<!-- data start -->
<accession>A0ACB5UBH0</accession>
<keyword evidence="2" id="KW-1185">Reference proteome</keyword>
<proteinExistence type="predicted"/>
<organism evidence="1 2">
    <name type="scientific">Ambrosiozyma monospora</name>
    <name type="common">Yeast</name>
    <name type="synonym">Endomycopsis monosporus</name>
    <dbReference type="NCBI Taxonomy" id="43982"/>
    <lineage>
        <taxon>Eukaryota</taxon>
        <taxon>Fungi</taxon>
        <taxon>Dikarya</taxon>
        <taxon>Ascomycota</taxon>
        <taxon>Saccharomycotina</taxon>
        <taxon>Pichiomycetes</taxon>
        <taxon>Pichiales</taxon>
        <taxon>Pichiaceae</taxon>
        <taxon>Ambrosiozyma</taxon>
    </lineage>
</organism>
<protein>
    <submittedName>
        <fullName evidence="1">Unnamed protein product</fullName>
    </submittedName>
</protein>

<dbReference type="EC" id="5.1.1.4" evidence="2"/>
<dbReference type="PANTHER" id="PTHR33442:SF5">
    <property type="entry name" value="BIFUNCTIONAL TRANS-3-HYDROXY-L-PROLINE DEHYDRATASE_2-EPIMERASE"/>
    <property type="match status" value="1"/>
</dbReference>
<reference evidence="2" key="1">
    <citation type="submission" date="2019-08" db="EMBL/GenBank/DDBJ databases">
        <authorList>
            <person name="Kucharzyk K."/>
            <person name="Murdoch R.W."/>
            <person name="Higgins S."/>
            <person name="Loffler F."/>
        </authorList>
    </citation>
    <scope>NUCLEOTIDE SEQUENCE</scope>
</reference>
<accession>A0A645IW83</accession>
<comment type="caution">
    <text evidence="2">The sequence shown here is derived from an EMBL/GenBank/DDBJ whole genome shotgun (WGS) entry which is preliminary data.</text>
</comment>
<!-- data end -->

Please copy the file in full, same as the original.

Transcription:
<accession>A0ACB5UBH0</accession>
<keyword evidence="2" id="KW-1185">Reference proteome</keyword>
<proteinExistence type="predicted"/>
<organism evidence="1 2">
    <name type="scientific">Ambrosiozyma monospora</name>
    <name type="common">Yeast</name>
    <name type="synonym">Endomycopsis monosporus</name>
    <dbReference type="NCBI Taxonomy" id="43982"/>
    <lineage>
        <taxon>Eukaryota</taxon>
        <taxon>Fungi</taxon>
        <taxon>Dikarya</taxon>
        <taxon>Ascomycota</taxon>
        <taxon>Saccharomycotina</taxon>
        <taxon>Pichiomycetes</taxon>
        <taxon>Pichiales</taxon>
        <taxon>Pichiaceae</taxon>
        <taxon>Ambrosiozyma</taxon>
    </lineage>
</organism>
<protein>
    <submittedName>
        <fullName evidence="1">Unnamed protein product</fullName>
    </submittedName>
</protein>

<dbReference type="EC" id="5.1.1.4" evidence="2"/>
<dbReference type="PANTHER" id="PTHR33442:SF5">
    <property type="entry name" value="BIFUNCTIONAL TRANS-3-HYDROXY-L-PROLINE DEHYDRATASE_2-EPIMERASE"/>
    <property type="match status" value="1"/>
</dbReference>
<reference evidence="2" key="1">
    <citation type="submission" date="2019-08" db="EMBL/GenBank/DDBJ databases">
        <authorList>
            <person name="Kucharzyk K."/>
            <person name="Murdoch R.W."/>
            <person name="Higgins S."/>
            <person name="Loffler F."/>
        </authorList>
    </citation>
    <scope>NUCLEOTIDE SEQUENCE</scope>
</reference>
<accession>A0A645IW83</accession>
<comment type="caution">
    <text evidence="2">The sequence shown here is derived from an EMBL/GenBank/DDBJ whole genome shotgun (WGS) entry which is preliminary data.</text>
</comment>